Zadie Smith is one of those writers other writers love to hate. Not for her the years of unpublished obscurity, the endless tweaking of the query letter, the rejection after rejection after rejection that the rest of us tell ourselves is an unavoidable and indeed vital component of becoming a novelist.
Instead, Smith was offered a publishing contract for her first novel on the basis of some short stories written in her second year at Cambridge University and included in a student anthology. She turned that down, electing to be represented by the highly sought-after Wylie agency, who subsequently sold her unfinished manuscript to Hamish Hamilton (a division of Penguin) at a highly-contested auction. Smith completed the novel, White Teeth, in her final year at Cambridge. On its release the following year it quickly became both a commercial and critical success, winning the Guardian First Book Award and the Commonwealth Writers First Book Prize. The Autograph Man, her second novel, was again a bestseller, while her third, On Beauty, was shortlisted for the Man Booker Prize and won the 2006 Orange Prize for Fiction.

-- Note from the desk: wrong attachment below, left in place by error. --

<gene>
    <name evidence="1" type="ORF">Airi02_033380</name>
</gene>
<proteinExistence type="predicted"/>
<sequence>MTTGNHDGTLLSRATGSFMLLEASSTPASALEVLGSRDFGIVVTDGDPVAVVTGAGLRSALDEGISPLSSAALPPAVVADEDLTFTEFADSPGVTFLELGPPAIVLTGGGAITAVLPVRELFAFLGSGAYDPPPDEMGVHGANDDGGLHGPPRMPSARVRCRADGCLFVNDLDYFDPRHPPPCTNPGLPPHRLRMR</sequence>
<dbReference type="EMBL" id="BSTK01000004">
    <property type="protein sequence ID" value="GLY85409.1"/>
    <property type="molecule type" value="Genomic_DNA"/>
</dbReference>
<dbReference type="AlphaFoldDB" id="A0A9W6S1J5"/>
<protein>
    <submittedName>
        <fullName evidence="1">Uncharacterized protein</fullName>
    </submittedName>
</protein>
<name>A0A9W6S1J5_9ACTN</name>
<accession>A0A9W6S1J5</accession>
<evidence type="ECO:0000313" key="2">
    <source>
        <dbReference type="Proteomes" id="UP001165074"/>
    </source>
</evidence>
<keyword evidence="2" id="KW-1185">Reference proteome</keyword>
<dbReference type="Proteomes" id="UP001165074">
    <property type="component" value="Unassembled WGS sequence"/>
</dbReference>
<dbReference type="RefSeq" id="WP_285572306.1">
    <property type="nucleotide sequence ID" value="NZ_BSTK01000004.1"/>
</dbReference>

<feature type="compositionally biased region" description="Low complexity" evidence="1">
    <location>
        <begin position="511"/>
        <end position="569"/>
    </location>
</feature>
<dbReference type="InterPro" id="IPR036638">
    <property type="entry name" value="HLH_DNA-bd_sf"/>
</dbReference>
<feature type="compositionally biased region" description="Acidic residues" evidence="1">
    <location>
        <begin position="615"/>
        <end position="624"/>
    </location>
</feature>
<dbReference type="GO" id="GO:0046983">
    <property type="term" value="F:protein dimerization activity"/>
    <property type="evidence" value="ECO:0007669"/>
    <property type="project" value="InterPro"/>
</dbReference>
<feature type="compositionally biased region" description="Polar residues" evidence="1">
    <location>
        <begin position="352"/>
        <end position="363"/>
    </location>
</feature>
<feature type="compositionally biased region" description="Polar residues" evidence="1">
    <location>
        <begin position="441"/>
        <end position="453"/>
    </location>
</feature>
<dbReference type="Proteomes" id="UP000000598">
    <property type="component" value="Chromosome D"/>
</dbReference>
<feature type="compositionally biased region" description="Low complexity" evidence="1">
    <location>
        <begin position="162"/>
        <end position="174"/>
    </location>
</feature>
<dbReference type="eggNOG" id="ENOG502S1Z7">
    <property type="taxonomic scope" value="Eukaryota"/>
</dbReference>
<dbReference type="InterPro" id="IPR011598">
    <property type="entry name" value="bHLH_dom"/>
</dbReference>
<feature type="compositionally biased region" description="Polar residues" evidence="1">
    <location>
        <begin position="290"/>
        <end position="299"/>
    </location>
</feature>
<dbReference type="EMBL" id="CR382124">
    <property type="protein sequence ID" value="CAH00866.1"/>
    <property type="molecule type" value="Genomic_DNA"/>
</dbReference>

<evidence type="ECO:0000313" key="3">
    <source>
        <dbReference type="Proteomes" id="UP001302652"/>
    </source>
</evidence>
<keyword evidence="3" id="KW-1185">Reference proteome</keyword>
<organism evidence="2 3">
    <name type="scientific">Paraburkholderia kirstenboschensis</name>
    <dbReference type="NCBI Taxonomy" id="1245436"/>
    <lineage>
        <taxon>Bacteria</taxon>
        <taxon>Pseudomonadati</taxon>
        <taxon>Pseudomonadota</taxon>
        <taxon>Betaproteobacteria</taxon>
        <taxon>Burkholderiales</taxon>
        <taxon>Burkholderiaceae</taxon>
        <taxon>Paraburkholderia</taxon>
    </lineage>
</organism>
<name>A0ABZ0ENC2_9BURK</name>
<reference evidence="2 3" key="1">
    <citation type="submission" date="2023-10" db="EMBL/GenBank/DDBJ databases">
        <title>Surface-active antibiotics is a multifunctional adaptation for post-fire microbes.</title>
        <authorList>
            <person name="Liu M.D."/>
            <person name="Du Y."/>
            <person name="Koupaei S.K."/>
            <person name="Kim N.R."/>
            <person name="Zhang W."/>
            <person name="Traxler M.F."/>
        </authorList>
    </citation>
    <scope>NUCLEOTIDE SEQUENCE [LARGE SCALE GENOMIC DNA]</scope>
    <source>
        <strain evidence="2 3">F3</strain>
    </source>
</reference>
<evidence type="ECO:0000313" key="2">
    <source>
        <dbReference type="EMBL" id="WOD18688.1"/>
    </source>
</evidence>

For all these reasons I was quite prepared to resent her when I first picked up White Teeth five or six years ago. The book had been out for a while by then, but I had eschewed it, intimidated by its success, until my husband finally bought a copy, devoured it avidly, then shoved it under my nose and insisted that I read it. He was right to do so. White Teeth, which deals with immigrant families in London adapting to their new society, is a masterpiece- clever, funny and full of heart. On Beauty was even better. Smith reminds me of a younger, sexier AS Byatt- they share the same aggressive intelligence, innate Britishness and absolute command of language, as well as simply knowing a hell of a lot about pretty much everything.
All these qualities are on display in Smith’s collection of “occasional” essays, Changing My Mind. As the author herself acknowledges in the foreword, such books are written essentially by accident, and- in contrast to a novel- with no unifying theme or voice. Quite possibly as a result, I found Changing My Mind significantly less accessible or Continue reading
Filed under: Literary Criticism, Review | Tagged: After the Fall, Changing My Mind, EM Forster, Foster Wallace, George Eliot, Kafka, Kylie Ladd, Nabokov, On Beauty, The Autograph Man, White Teeth, Zadie Smith | 1 Comment »